But please, please, please stop telling me how to feel or how to live my life. Respect my choice to be childfree, and I’ll respect your choice, whatever that may be.

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Six Years

kellydjkissToday, I have been married for six years.

This surprises people. We married young by today’s standards—I was only 23, and he, 24.

Since then we’ve switched jobs multiple times, lost our first German shepherd to kidney disease, adopted another shepherd, bought a house, gone on many, many hikes, gotten into our fair share of disagreements and fights, and spent almost every night cuddled together in bed.

Our partnership confuses people. It started with the “wedding,” which was really a Wiccan handfasting. We held it in my favorite park, and stood in the center of a circle of our closest friends and family while we said our vows and our designated priestess and priest tied our hands together with ribbon and we jumped over a broomstick (traditionally meant to bring fertility, but we modern Witches interpret “fertility” in a number of ways, not just the “get preggo and have lots of children” way).

We wrote our own ceremony, based on a version of the handfasting ritual in Janet and Stewart Farrar’s Witches Bible, and we used a self-uniting marriage license to make our partnership official in the government’s eyes.

My partner is not Wiccan, or even Pagan, but he recognizes the power of ritual, and that ritual is important to me. We didn’t want a big, fancy wedding with an expensive reception and top 100 pop hits. We didn’t want some person with power vested in him or her by some church or some state. We wanted something that had meaning to us. Something that expressed in action and words the commitment we had already made to each other, and the responsibility we accepted for each other, our furry “children,” and our partnership.

Fun was also a requirement at our handfasting.

Fun was also a requirement at our handfasting. These ladies know how to bring it.

We discussed hyphenating our last names, but ultimately decided we would leave our names intact, the way they’d always been. Of course, people assume that Thomas is my married name if they meet me first, and that my husband’s last name is my last name if they meet him first. We get mail addressed to us in all manner of last name combinations.

But what people call us and what people think of us doesn’t matter so much. It doesn’t change who we are or how we work together. The thing that matters is that we have found, in each other, true partners. We split the housework, each of us doing more or less depending on how the other feels. We work together to solve problems and come up with solutions. We reassure each other when fears and doubts surface. We love each other.

We chose Midsummer, the Summer Solstice, as the day of our handfasting because it is the longest day of the year. The sun shines at his brightest and strongest, and we hope for and work for a long, vibrant life together.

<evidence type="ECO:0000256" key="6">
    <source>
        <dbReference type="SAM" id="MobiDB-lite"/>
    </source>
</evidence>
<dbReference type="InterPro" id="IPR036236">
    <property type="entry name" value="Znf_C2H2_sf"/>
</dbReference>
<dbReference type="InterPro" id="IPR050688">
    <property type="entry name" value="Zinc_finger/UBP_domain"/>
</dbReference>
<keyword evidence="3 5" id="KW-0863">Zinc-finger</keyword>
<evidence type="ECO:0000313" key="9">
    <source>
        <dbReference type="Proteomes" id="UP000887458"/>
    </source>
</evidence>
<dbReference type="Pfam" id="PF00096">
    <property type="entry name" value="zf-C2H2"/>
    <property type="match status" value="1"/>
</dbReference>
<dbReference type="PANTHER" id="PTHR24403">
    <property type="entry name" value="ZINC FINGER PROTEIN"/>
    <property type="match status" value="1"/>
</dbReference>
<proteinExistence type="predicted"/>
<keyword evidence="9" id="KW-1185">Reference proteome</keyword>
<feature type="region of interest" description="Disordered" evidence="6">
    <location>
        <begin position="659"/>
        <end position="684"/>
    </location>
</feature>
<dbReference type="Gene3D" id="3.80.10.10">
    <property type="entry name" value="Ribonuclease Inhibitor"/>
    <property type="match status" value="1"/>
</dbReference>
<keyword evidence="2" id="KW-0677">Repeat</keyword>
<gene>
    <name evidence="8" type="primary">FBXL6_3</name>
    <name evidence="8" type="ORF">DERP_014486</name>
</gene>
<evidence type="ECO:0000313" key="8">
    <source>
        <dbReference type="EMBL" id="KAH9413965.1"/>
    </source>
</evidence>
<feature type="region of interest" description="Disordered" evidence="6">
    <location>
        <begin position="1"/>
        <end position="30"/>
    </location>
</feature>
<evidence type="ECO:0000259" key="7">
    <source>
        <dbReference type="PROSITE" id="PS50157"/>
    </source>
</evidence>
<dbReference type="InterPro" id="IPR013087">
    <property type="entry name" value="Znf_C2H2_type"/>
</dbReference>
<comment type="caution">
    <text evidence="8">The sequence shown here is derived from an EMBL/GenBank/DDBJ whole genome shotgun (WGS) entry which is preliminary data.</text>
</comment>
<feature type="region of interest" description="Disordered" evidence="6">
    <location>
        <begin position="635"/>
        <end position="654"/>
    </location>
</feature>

Six is a lucky number. It’s a strong, powerful number. And our sixth year together was wonderful and magical in its own way, even though we faced challenges and hardships—that’s life, right?

As we begin our seventh year as life partners, I am thankful for what we have had and what is still to come. Whatever happens, we will meet it head on, the way we always do: as partners.

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All around me, people are declaring loud and clear that other human beings with different genders, sexualities, and religious beliefs are not, in fact, human beings. That they are less than. Different (in the worst way). Other.

There’s Orlando. And the scores of black men being killed by police for no reason. And Trump. And Christian religious extremists. And Muslim religious extremists. And all the wars and shootings and murders and violence that has come before.

Some days that hatred forms a large enough wave that it bowls me over and the only thing to do is cry. I’m not afraid or ashamed to admit that sometimes, I’m scared. I’m scared of the people who would take away my rights as a human being, who would try to control me and limit me. And I’m afraid and sad for those whose rights have already been taken away, or who never experienced them in the first place.

But I have a voice, and I will use it.

I am scared, yes, but more than that I’m tired. I’m tired of men harassing me in the street. I’m tired of senseless violence. I’m tired of making less money than men. I’m tired of having my reproductive choices taken away by rich men who will never, ever have to make those same choices. I’m tired of xenophobia and homophobia. I’m tired of us versus them.

You can call me unrealistic. Idealistic. Crazy. Naive. Foolish. Stupid. Think of me what you will. I don’t have power, or money, or much influence. I don’t have physical strength.

But I do have a voice, and by the goddess, I will use it.